Today over 100 years since Gilman’s story was first published, students are still studying it in classrooms and now even watching it on stage. Yet what makes this story still so riveting and relevant as it was in 1892?


“Although the story is set in a different time period, the issues addressed are still important to our society today. It is very important to understand the suffering of women in the past so that we don’t allow it to happen again,” Vantine said.


Many share the experience of the stigma against mental illness and the inability to receive proper treatment. When Gilman was first diagnosed, she herself was ordered to “never to touch pen, brush, or pencil again” for as long as she lived. With brutal honesty, the play reflects Gilman’s own experience with mental illness, an experience that 1 in 5 teens with mental disorders share.


“We were able to show the effects one goes through suffering from a mental illness and how it affects their loved ones,” senior Danielle Yokley said. “Our show hopefully opened up conversation on how to help someone suffering and how to look for the signs.”


Everyone in this production had their own reason for fighting for Charlotte on stage. Even so, Gilman’s personal story serves as an example of a person who was able to escape a situation of oppression and find a fulfilled life after healing from her mental illness as she went on to become a poet, activist, and feminist author.  


“I believe that this play is still relevant because so many people are still so ignorant to mental illness,” senior Katie Parks said. “Charlotte’s story is important for us to tell to this day because no one should be left to suffer alone. We have to break the stigma around ALL mental illnesses.”


Although this is a story about a woman in the 19th century struggling with postpartum depression, there is a universality in her story told on the WHS stage. Whether you write to find an escape with words, are trapped in an emotional or physical abusive relationship, feel completely hopeless or even helpless, or fight with everything in you for another day, Charlotte’s story is the story of us all.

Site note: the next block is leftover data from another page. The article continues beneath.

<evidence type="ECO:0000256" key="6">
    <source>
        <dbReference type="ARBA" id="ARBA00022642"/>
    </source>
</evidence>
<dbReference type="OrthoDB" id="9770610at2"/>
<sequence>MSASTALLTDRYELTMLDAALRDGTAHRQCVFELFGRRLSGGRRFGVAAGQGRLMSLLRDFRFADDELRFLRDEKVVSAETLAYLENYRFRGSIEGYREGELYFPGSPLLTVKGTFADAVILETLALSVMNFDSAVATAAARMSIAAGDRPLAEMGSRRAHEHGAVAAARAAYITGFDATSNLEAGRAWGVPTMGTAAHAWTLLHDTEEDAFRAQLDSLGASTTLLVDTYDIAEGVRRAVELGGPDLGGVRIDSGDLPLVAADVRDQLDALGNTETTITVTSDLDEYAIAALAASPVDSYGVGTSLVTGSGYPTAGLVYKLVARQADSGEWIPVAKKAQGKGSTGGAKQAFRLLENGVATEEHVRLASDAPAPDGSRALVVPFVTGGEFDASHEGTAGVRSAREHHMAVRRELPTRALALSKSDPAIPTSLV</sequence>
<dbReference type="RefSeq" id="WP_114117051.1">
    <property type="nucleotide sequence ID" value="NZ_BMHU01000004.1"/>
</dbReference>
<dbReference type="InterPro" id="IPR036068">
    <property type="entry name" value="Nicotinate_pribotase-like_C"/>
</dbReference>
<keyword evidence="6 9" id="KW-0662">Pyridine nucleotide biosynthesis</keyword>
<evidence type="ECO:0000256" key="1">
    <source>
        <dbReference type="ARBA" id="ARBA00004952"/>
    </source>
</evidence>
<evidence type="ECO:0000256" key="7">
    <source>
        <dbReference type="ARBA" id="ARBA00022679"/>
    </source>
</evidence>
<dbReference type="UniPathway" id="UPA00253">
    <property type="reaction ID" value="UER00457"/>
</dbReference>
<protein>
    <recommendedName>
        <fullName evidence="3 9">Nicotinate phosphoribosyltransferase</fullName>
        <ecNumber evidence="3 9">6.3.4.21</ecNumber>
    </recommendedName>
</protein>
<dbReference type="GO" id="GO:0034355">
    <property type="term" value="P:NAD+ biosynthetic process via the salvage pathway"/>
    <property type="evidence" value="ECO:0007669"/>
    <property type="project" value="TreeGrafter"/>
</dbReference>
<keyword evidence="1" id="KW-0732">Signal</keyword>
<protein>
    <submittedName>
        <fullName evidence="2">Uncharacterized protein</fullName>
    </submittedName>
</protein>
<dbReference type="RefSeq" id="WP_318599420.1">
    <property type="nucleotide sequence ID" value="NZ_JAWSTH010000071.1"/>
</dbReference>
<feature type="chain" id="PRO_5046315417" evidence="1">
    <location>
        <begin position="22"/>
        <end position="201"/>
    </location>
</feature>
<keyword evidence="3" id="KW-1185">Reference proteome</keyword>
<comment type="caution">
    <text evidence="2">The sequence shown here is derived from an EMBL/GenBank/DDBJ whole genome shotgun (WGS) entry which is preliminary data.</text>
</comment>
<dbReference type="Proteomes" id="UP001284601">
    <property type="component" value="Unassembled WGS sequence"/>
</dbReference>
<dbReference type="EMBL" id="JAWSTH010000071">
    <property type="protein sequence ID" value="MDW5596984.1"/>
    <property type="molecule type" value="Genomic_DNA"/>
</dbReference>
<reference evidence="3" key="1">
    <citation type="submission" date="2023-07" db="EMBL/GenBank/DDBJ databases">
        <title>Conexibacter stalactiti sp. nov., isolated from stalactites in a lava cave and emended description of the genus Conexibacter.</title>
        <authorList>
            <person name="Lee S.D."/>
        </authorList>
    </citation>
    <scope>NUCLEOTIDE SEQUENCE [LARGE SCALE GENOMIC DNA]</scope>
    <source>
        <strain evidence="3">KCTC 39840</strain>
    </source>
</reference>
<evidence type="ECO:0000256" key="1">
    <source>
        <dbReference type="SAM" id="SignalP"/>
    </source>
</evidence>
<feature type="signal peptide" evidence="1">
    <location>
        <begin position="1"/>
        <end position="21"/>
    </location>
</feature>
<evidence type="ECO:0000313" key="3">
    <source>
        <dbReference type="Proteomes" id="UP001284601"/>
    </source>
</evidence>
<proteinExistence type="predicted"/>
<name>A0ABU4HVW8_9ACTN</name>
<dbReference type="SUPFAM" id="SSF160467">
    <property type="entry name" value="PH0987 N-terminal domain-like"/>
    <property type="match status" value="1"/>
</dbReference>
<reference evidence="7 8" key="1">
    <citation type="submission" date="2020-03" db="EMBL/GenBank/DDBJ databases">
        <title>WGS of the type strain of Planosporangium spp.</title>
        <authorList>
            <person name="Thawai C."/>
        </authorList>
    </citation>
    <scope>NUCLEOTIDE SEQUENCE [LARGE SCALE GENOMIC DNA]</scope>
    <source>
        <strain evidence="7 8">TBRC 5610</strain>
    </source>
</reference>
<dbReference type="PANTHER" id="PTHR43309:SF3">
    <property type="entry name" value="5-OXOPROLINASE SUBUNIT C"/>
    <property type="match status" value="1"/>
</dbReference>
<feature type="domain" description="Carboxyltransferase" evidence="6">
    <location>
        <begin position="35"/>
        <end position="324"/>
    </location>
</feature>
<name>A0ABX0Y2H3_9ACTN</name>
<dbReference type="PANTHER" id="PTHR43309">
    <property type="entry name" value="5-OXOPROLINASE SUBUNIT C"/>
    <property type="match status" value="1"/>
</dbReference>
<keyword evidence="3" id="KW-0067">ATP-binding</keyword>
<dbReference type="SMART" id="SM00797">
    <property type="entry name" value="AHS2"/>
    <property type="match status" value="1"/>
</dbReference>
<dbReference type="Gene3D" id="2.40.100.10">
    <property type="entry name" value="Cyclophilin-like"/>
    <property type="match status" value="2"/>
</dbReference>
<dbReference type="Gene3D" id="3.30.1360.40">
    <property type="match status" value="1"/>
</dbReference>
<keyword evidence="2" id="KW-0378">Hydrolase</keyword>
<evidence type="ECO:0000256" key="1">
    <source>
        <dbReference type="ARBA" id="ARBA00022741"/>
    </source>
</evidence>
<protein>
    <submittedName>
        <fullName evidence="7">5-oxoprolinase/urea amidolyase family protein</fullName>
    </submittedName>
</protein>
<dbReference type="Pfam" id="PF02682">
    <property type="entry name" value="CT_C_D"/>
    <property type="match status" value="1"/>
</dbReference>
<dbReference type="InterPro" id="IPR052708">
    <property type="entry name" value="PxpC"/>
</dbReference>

“I full heartedly believe this story is important to tell today because though it was set in the 1890s, it is timeless,” junior Bre Sarslow said. “In Charlotte’s case, it was postpartum depression, but all in all, all it was oppression, and that is something that happens to people every single day… I think that Charlotte’s story does such a wonderful job showing that.”


Charlotte Perkins Gilman once said that her short story “was not intended to drive people crazy, but to save people from being driven crazy, and it worked.” Stories, whether on paper or on stage, have the ability to save: when we have the courage to share them, we can escape our own yellow wallpaper.

“If I could tell Charlotte one thing, it would be thank you. Thank you for sharing her story and for letting every other person on this earth know that they are not alone,” Sarslow said, while senior Sydney Williams added, “I would tell her that she’s not alone, that I understand and that it does get better.”


Photos by Bre Sarslow